Second, small businesses have to provide best in-class project management services. Our experience has show that, more than anything else, clients want a seamless, proactive, efficient project management approach that allows them to focus on day-to-day activities while ensuring that contract objectives and milestones are being fulfilled and that they are receiving full transparencies in terms of contractor activities.
Lastly, and this going to sound cliché but I do think that finding the right people is fundamental to any small businesses success. Finding the right people has tangible and intangible benefits. When you hire the right people you ensure project success, you develop a better corporate culture and more than anything else you build stronger client relationships.
“The only way to ensure fair and equal competition is to be an active participant in ensuring that occurs. When it doesn’t occur, we have an obligation and responsibility to address that and let people in power know that perhaps this wasn’t a fair and equal competition.”
WashingtonExec: If you could change the procurement process, how would you change it to ensure fair and equal competition?
Veeral Majmudar: Great question. Small businesses need to remain active in the dialogue. Given the competitive landscape in the current climate and current budget, small businesses need to leverage the resources available to them to educate contracting officials and others in the industry regarding small business goals, small business opportunities and the actual procurement process.
The only way to ensure fair and equal competition is to be an active participant in ensuring that occurs. When it doesn’t occur, we have an obligation and responsibility to address that and let people in power know that perhaps this wasn’t a fair and equal competition.
WashingtonExec: What are your thoughts on Lowest Price Technically Acceptable contracts in business?
Veeral Majmudar: LPTA has become much more common than it used to be. On one side of the coin you can certainly understand why, as agencies are trying to procure services with limited budgets. However, I think there are real risks involved with this, particularly when you don’t have a very defined scope of work. Lowest Price Technically Acceptable in many cases results in the government procuring services from vendors who may or may not be qualified, because their only criteria for ensuring or awarding the contract is compliance with the proposal requirements and then the lowest price. In some cases, contractors who are qualified, who may actually provide the best value to the government are not necessarily the cheapest. At the end of the day, if you bring in a sub-par, or under-qualified firm, you’re going to end up paying more for those services in the long run, whether it means because you have to go back and repeat some of the work or whether you have to extend the contract because things weren’t done as you envisioned.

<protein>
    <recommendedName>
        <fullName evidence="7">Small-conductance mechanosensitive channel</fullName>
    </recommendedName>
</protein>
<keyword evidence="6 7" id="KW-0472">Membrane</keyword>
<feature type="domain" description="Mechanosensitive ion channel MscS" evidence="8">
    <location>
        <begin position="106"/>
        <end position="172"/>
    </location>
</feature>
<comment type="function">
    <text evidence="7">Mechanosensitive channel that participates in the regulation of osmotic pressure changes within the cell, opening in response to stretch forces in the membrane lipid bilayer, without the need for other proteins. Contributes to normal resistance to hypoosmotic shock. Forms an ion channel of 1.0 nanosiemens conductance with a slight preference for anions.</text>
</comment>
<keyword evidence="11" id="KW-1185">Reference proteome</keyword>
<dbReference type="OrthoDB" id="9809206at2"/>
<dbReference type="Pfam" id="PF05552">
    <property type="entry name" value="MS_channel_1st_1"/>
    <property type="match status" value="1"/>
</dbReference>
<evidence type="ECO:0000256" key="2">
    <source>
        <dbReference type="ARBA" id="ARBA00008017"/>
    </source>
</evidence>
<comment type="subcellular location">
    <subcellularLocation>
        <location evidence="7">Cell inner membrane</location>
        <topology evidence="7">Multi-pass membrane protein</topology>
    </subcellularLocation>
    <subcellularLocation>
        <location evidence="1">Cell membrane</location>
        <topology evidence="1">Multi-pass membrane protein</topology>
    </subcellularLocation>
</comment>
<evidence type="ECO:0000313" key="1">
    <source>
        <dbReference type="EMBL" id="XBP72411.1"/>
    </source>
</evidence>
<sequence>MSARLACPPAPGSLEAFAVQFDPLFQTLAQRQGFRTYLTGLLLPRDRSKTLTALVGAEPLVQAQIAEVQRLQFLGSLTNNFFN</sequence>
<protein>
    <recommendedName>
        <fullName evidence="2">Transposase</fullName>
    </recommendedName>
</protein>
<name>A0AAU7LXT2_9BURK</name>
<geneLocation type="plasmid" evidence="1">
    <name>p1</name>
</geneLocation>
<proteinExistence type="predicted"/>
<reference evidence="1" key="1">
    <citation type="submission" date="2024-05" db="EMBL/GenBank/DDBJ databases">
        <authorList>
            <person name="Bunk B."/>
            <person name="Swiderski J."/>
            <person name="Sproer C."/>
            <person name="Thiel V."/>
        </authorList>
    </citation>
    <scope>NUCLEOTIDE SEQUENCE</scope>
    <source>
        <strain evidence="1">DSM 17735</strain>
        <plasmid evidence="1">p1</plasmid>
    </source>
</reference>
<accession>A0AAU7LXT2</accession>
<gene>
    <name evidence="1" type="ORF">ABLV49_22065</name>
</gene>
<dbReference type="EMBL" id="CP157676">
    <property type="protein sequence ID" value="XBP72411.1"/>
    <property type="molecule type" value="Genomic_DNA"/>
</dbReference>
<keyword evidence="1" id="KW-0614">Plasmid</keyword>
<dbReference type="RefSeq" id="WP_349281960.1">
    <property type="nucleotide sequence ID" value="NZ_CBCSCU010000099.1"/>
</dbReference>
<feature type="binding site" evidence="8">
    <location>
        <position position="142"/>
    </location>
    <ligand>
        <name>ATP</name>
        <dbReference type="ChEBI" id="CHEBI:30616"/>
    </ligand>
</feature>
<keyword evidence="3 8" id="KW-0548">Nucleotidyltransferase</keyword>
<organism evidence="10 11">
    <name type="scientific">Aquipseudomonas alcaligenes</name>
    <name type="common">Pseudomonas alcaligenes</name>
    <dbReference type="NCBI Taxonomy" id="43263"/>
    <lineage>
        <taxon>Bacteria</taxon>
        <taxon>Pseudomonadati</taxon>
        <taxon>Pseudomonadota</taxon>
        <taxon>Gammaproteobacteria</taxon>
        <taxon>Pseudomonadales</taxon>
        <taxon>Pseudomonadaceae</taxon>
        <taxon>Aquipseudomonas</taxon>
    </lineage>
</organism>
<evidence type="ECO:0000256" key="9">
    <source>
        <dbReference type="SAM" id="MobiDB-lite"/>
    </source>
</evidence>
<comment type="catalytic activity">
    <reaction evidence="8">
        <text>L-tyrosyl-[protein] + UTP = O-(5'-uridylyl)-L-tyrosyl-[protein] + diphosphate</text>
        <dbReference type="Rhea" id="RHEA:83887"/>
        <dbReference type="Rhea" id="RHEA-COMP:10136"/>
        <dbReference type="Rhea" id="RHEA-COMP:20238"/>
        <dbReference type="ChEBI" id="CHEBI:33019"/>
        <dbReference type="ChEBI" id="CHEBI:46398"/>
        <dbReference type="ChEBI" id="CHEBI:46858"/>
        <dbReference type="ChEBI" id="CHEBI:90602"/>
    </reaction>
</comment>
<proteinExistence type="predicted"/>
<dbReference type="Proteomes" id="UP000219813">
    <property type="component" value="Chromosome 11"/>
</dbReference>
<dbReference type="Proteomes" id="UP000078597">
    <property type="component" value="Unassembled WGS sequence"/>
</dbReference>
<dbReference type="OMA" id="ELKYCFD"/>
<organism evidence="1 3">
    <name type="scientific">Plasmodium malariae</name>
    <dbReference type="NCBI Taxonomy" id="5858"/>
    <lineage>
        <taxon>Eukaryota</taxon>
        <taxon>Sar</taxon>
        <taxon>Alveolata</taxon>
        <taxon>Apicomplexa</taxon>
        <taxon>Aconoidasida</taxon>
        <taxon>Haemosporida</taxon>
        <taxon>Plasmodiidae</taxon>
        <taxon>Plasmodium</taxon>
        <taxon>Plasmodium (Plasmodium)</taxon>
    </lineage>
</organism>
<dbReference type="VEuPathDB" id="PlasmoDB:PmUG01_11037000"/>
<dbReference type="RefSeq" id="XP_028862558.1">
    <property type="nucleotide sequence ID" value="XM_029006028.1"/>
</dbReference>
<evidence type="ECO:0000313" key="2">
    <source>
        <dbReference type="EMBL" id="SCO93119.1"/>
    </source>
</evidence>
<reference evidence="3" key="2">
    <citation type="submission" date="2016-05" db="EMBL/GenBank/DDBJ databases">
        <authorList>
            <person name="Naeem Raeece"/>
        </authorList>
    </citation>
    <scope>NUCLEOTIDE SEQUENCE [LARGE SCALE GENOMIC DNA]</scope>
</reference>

It’s a real risk and I think government agencies should think twice about procuring services on a LPTA basis.
WashingtonExec: What takes up your spare time?
Veeral Majmudar: Joyfully, my kids take up my spare time. When I’m not in the office, I’m usually with my family and if not that, I do enjoy a nice round of golf or being active in some sort of sport, whether it’s basketball or tennis, just getting some physical activity when I can. I am also involved with Georgetown University’s Business School Entrepreneurship In Residence program, which allows me to mentor aspiring entrepreneurs and help them formulate their ideas, build their concepts, and ultimately, help them achieve a dream and goal of starting a company.
Related: Veeral Majmudar’s Three Pieces of Advice to his Children: Think for yourself, Treat others as equals, Mistakes happen
Related: Veeral Majmudar, CEO of Savan Group: Sequestration’s Impact on Small Business